Josefina Ocasio

Josefina Ocasio was born in Isabela, Puerto Rico, the youngest of nine siblings to Vincente and Jovita Garcia on January 25, 1918. Her siblings fondly called her, "Fin." At 21, she married Lorenzo Ocasio, a gentleman who wooed her with his “canciones,” strumming his “guitara” while perched upon his dancing stallion. Their union produced three children - Caridad,  Leocadio, and Ruth Celina, née “Crucelina.” Widowed just a few short years after their wedding, Josefina never remarried. She raised her children as a single parent and taught them the values of respect, integrity, honesty, hard work, charity, love, faith, hope, and the importance of family and personal peace.

Around 1950, Josefina bravely sought a better life for her little family and embarked on a journey to New York City. Wanting to get established first, she entrusted her children to family for approximately one year and promised to return for them. Josefina fell in love with “The Big Apple.” She worked first as a nanny earning enough money to return to Puerto Rico for her children and bring them back with her. Her children, often recall the “new” and “sophisticated woman” in a suit who had cut off her long tresses to sport a short, but fashionable hair-do. She raised her children in Harlem near 123rd Street and First Avenue and was a faithful parishioner at nearby Holy Rosary Catholic Church.  She encouraged her children to be actively involved in church activities and organizations and to complete their education, since she only had the opportunity to go through to the equivalent of second grade in Puerto Rico.

Eventually, Josefina went to work for Siegle’s - a local clothing boutique in Spanish Harlem. She and her boss (the owner), “Charlie,” worked together famously for decades.  It is during her employment there, that she built a successful sales career. “Charlie” often said, “Josie is my best girl.” She retired from Siegle’s in her 60s . Josefina worked tirelessly to support her children but she always had time for fun, especially dancing at the Roseland in New York City, her favorite nightclub. When family from Puerto Rico would come to visit, she would take them and her children to Casablanca, the Broadway casino nightclub, where they would dance the night away. Josefina loved music and live performances and was always ready to see a great show.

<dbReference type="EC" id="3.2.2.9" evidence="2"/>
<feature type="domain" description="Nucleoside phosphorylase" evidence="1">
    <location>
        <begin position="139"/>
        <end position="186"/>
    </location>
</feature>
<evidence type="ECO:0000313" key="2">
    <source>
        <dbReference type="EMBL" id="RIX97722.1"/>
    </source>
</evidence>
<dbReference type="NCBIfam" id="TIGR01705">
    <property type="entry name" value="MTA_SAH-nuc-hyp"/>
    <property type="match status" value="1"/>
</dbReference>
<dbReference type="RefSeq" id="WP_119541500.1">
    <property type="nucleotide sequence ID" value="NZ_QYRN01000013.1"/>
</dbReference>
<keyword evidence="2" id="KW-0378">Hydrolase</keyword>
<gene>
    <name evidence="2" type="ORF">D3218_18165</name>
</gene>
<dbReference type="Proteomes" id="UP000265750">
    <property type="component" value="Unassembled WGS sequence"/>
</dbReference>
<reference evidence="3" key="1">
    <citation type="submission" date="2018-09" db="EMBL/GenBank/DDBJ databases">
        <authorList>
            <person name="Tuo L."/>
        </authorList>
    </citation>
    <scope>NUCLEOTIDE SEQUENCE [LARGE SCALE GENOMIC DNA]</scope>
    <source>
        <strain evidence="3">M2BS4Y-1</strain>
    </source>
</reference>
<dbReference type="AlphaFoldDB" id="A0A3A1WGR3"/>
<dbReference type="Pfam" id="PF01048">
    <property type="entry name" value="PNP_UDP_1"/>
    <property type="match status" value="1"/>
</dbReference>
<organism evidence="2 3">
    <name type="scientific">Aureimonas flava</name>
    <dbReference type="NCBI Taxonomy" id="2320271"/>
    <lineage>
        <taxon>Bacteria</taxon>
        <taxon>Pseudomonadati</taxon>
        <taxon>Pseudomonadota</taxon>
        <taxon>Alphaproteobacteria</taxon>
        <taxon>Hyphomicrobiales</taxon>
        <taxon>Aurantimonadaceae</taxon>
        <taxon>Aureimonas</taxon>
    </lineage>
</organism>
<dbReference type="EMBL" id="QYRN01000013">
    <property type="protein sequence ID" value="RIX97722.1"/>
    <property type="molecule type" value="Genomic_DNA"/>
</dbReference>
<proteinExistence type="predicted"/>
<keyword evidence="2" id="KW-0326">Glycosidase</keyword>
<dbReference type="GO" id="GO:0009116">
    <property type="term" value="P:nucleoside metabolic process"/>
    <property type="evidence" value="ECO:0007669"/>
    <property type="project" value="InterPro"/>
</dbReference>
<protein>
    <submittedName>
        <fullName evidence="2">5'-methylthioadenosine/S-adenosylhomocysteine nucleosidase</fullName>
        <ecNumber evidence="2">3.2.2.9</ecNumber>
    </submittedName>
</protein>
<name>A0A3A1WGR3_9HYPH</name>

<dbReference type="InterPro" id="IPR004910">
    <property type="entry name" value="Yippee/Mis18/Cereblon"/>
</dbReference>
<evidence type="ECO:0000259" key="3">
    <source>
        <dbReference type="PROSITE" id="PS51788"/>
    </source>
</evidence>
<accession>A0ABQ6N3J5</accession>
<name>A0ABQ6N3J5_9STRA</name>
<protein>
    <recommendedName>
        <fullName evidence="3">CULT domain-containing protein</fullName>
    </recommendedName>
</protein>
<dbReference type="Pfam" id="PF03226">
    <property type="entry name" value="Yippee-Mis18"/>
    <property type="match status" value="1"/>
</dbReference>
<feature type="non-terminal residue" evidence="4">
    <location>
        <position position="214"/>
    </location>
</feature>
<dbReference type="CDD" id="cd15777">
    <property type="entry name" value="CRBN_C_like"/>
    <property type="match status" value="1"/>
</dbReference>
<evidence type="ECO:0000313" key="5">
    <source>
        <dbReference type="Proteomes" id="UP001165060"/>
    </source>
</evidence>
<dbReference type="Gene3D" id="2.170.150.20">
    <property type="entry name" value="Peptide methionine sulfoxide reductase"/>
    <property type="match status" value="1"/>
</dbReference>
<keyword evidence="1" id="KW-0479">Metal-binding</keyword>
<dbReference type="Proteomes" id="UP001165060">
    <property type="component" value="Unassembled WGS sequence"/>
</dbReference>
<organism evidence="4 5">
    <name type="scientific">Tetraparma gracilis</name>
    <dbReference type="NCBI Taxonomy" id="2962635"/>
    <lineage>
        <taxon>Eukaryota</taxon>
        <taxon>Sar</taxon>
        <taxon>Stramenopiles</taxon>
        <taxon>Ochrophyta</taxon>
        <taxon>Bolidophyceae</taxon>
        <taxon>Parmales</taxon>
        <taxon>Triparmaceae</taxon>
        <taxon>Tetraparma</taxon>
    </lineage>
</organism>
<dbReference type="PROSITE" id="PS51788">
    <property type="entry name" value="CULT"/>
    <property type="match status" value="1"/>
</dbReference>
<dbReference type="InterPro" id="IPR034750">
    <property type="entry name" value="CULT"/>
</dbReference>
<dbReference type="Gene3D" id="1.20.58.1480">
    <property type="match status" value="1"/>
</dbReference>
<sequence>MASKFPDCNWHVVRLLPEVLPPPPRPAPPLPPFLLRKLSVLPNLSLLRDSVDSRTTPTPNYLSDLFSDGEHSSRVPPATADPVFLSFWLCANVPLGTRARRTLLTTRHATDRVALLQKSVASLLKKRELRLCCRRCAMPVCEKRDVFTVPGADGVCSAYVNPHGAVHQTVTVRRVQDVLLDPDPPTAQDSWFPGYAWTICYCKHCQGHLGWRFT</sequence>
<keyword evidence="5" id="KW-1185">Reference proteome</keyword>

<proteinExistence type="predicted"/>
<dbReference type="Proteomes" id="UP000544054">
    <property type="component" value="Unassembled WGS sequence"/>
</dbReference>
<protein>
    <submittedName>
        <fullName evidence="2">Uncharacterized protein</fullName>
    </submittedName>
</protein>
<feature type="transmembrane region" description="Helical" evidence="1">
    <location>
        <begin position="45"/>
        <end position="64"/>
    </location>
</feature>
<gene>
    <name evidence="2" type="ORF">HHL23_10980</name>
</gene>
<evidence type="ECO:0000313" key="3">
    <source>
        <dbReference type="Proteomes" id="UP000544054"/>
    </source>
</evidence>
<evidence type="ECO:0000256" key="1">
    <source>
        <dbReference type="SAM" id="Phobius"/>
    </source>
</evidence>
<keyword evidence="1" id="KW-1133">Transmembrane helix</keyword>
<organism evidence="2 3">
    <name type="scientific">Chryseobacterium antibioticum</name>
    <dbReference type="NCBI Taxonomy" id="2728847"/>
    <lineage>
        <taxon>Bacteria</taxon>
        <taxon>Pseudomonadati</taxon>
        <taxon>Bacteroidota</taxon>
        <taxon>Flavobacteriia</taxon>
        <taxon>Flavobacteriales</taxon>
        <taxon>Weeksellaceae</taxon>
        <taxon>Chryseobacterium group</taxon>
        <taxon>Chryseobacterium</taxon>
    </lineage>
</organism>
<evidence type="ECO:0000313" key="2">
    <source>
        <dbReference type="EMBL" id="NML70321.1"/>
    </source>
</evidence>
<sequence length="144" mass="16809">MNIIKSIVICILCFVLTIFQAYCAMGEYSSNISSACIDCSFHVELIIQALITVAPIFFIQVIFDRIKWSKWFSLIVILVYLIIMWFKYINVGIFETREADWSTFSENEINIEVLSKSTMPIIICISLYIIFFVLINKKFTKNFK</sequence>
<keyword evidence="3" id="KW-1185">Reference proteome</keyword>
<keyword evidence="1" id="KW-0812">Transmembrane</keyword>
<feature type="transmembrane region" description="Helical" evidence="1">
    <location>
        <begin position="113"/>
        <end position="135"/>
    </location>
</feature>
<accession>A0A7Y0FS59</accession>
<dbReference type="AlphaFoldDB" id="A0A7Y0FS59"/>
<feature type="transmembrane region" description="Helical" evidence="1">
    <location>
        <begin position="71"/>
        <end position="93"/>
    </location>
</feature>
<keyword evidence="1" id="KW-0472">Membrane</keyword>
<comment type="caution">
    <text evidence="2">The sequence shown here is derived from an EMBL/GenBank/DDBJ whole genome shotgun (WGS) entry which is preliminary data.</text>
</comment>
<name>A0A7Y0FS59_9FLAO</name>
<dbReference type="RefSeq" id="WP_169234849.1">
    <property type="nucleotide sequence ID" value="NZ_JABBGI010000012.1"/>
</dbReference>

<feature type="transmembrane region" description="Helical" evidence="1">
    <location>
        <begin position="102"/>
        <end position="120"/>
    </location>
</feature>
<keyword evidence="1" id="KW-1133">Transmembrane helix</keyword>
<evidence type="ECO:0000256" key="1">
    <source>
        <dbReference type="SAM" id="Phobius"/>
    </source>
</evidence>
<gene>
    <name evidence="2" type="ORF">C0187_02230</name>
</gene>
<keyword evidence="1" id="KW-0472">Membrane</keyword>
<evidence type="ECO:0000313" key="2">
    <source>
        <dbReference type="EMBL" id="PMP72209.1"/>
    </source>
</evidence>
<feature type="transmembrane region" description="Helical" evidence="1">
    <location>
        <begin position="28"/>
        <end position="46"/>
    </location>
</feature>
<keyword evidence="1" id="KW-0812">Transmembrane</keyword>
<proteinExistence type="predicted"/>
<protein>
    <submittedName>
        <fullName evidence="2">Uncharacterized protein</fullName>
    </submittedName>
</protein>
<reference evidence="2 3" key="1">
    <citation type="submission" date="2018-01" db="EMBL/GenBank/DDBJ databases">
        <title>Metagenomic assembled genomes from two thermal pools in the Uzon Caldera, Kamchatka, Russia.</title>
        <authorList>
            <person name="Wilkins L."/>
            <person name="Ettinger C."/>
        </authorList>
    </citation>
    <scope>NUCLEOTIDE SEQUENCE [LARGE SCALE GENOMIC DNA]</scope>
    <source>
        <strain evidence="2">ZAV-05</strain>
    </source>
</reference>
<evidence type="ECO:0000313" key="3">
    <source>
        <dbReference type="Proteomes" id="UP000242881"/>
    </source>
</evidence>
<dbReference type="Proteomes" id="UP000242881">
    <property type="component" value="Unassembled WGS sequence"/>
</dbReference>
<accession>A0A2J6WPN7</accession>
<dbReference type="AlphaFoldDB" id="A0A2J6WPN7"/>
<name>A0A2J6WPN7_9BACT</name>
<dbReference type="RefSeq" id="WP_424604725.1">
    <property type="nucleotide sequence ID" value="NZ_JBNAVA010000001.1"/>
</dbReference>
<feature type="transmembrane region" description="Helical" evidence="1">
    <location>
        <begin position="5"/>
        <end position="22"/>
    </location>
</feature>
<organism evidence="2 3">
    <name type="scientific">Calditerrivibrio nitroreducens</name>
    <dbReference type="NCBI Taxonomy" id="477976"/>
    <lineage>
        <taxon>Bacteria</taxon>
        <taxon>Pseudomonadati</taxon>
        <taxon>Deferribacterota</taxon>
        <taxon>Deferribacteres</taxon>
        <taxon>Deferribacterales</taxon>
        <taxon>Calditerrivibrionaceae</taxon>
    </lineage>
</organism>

Her hard work paid off as she moved out of Harlem to the Bronx and purchased an apartment in Co-Op City where she lived for more than 30 years. There she was a faithful member of St. Michael’s Church and led regular rosaries with friends and neighbors. Later in life, she lived in Middle Island to be closer to her children. 

Josefina’s greatest source of pride was her children.  She often said she was “blessed with having the three best children in the world.”  She was proud that they followed her in the Catholic faith and instilled it into their children, that they conducted themselves with respect and dignity, that they were hard working, and "beautiful inside and out."  Once the grandchildren arrived, she was forever addressed as "Granny."  "Granny" was known for being stoic, dignified, fiercely independent, and free-spirited.  She loved her walks along the "green-way" in Co-Op City, summers at Orchard Beach, shopping in Flushing, slot machines in Atlantic City, traveling, and, of course, dancing. But most of all, she loved her family with all of her being -- always available to them no matter the time, no matter the need.

"Granny" was called home to her Lord on Monday, December 11, 2017, just one month before her centennial birthday.  She leaves behind her three children, "Cary," "Leo," and "Ruthie" and their spouses Cesar, Aida, and Bob; seven grandchildren, Sandy, "Junior," "Lisita," Wendy, John Paul, "Beckie," and Raquel; 10 great-grandchildren, Michael Joseph, Miguel, Tony, Krystal, Liza-Marie, Daniel, Rachel, Cesar III, and Nicholas; two great-great grandaughters, Kamari and Cruzcelina; a host of nieces, nephews, cousins, and friends, all of whom will miss her greatly.  Bendiciones Granny. Te quieremos mucho. Rest in peace.